The examples of Cambodia and Ukraine show that the law of the jungle has always existed in international relations. And this law of the jungle, where only the fittest survive, is particularly evident in geopolitics, where the constraining power of international law and international organisations is often helpless. Small countries must do more than just defend international law, they must ensure that they have sufficient self-defence capabilities, just as how small creatures have developed their own skills to survive in the wild. None should expect predators to have mercy.
Great powers and big countries have manipulated international relations since time immemorial. While relevant international laws and organisations had been established following the end of the Second World War, the law of the jungle still exists. The US and the Soviet Union led the bipolar world during the Cold War era after the Second World War. Both camps stood in opposition to each other, while various small countries chose a side based on ideological differences, accepting the leadership and command of their respective “big brother”.
The collapse of the Soviet Union brought about massive changes to the balance of world power. There was immediately a power gap between the US and Russia, and the latter had no choice but to tolerate American hegemony. As conditions were not yet ripe for China, it sensibly chose to maintain a low profile and bide its time. Thus, a unipolar world emerged.
The US believed that it had no rivals on the ideological front, and so it was able to shape the hegemony of global liberalism as it saw fit. And because the Warsaw Pact no longer exists, small countries in Central and Eastern Europe desperately joined the European Union and NATO for the sake of self-preservation.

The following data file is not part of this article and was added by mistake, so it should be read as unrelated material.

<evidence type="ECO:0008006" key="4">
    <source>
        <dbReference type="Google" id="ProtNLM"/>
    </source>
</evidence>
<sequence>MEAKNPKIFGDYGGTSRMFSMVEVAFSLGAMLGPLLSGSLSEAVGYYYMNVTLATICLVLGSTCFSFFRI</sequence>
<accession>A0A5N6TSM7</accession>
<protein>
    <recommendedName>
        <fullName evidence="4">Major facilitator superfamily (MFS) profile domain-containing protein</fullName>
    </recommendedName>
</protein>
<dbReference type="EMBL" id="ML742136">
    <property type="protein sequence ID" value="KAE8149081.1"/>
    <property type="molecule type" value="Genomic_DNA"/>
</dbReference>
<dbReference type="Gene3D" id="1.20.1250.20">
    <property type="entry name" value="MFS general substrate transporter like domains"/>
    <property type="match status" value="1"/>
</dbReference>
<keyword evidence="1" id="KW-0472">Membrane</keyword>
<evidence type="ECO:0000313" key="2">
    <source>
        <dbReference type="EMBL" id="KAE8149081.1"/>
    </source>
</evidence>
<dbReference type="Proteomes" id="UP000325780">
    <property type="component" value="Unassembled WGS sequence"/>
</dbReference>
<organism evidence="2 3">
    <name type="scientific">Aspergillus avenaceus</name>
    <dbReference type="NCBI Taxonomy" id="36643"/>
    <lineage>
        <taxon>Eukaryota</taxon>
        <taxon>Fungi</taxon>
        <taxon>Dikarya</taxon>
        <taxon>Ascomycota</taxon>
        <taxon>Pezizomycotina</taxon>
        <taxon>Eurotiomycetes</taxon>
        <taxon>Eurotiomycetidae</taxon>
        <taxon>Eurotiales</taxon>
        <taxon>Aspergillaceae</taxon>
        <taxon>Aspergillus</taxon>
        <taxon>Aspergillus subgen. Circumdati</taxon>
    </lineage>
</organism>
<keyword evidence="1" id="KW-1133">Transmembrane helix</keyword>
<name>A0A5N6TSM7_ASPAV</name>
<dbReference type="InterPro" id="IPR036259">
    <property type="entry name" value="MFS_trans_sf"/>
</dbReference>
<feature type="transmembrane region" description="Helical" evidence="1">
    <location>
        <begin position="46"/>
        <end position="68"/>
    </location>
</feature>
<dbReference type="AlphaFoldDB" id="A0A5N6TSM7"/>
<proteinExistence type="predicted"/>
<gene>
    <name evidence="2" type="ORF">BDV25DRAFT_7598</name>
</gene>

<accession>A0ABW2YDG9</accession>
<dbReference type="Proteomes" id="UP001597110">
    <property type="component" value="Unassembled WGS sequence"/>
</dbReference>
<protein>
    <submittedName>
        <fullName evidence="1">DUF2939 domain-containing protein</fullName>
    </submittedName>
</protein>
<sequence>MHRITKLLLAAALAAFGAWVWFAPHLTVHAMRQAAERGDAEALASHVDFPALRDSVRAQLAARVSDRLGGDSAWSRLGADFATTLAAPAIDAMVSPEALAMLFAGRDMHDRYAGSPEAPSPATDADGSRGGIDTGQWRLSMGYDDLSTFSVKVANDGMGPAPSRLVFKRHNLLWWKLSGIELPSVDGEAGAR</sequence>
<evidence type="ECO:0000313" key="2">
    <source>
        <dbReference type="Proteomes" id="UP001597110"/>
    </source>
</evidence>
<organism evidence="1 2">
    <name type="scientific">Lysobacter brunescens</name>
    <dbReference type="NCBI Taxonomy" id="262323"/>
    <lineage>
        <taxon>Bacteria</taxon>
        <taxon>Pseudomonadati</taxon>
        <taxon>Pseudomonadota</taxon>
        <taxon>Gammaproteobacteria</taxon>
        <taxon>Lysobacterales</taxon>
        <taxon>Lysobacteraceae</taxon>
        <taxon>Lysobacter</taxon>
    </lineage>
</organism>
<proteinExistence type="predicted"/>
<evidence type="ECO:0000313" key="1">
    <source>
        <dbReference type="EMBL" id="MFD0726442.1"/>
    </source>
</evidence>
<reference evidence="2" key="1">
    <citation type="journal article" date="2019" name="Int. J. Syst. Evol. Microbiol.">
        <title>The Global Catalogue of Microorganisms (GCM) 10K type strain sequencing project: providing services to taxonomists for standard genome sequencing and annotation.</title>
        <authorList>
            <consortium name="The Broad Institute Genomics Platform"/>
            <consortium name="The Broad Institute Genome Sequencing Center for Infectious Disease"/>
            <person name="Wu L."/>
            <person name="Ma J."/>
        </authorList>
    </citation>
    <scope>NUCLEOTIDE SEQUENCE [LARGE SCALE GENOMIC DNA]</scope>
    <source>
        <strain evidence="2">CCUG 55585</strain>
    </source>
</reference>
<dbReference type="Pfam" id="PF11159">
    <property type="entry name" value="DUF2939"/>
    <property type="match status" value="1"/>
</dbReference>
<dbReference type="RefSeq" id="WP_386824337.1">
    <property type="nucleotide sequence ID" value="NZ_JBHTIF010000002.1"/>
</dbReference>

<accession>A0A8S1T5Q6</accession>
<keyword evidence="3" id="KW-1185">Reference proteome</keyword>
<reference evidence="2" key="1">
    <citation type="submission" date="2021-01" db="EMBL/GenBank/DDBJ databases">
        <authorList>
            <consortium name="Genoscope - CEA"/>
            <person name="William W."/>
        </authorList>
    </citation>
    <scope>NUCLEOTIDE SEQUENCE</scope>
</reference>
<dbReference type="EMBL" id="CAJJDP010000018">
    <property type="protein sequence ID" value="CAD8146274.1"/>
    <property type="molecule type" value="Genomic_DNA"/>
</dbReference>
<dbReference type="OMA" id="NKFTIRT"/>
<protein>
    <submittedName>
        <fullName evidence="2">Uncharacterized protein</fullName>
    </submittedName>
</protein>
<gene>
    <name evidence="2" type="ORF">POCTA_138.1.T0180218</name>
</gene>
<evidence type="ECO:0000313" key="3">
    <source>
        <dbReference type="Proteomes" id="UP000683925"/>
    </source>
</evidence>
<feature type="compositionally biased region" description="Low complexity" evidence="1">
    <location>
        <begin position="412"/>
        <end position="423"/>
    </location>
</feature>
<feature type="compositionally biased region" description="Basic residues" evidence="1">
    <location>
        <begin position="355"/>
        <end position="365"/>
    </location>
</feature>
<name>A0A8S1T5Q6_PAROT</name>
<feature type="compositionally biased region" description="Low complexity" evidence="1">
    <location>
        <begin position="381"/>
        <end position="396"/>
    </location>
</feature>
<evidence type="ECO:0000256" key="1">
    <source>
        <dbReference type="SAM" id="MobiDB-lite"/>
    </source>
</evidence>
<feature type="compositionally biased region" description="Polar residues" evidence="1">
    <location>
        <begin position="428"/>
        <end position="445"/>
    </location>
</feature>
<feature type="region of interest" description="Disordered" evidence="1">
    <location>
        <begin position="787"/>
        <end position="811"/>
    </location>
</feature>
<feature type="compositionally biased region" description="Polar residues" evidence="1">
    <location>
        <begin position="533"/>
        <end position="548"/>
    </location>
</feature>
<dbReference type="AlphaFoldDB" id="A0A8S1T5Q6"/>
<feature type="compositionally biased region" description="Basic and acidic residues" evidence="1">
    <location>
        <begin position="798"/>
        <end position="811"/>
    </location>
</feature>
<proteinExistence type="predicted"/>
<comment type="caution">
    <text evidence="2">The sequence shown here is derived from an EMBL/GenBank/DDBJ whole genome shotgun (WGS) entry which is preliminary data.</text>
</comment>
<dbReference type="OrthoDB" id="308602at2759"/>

Following its four eastward expansions, NATO finally arrived at Russia’s doorstep — Ukraine. Russia thus had reason to say that it feels threatened, and both parties have been at a stalemate over Ukraine for over 20 years.
... small countries will find it tougher going forward compared with the past 30 years, because this is a more complex situation where everyone will feel the pull of the US, China and Russia to varying degrees.
But things change. Now, Russia has significantly recovered its strength while China’s economy is flourishing. Once again, the global landscape is witnessing massive changes as great power competition is back and is leading to a new multipolar world. As a result, small countries will find it tougher going forward compared with the past 30 years, because this is a more complex situation where everyone will feel the pull of the US, China and Russia to varying degrees. And since these are seismic changes, every corner of the world will feel the tremors and pressures. As the saying goes, when elephants fight, the grass gets trampled.
Who would not want to avoid it? Sometimes it is just not possible. For instance, the Americas could not choose to avoid the might of the US, which did not cover up its use of the Monroe Doctrine to bully these states. In the 1960s, then Soviet premier Nikita Khrushchev tried to deploy missiles in Cuba; the US retaliated immediately and the Soviet Union was forced to concede. Over the years, the US has sent troops countless times to intervene in these countries’ domestic politics or change regimes by force, while the rest of the world and the UN are helpless to do anything about it, let alone impose sanctions.
As the US dominates the world and imposes sanctions left and right, and even sent troops to invade faraway Iraq, Libya and Afghanistan, and trampled on international law, the international community could do nothing about it.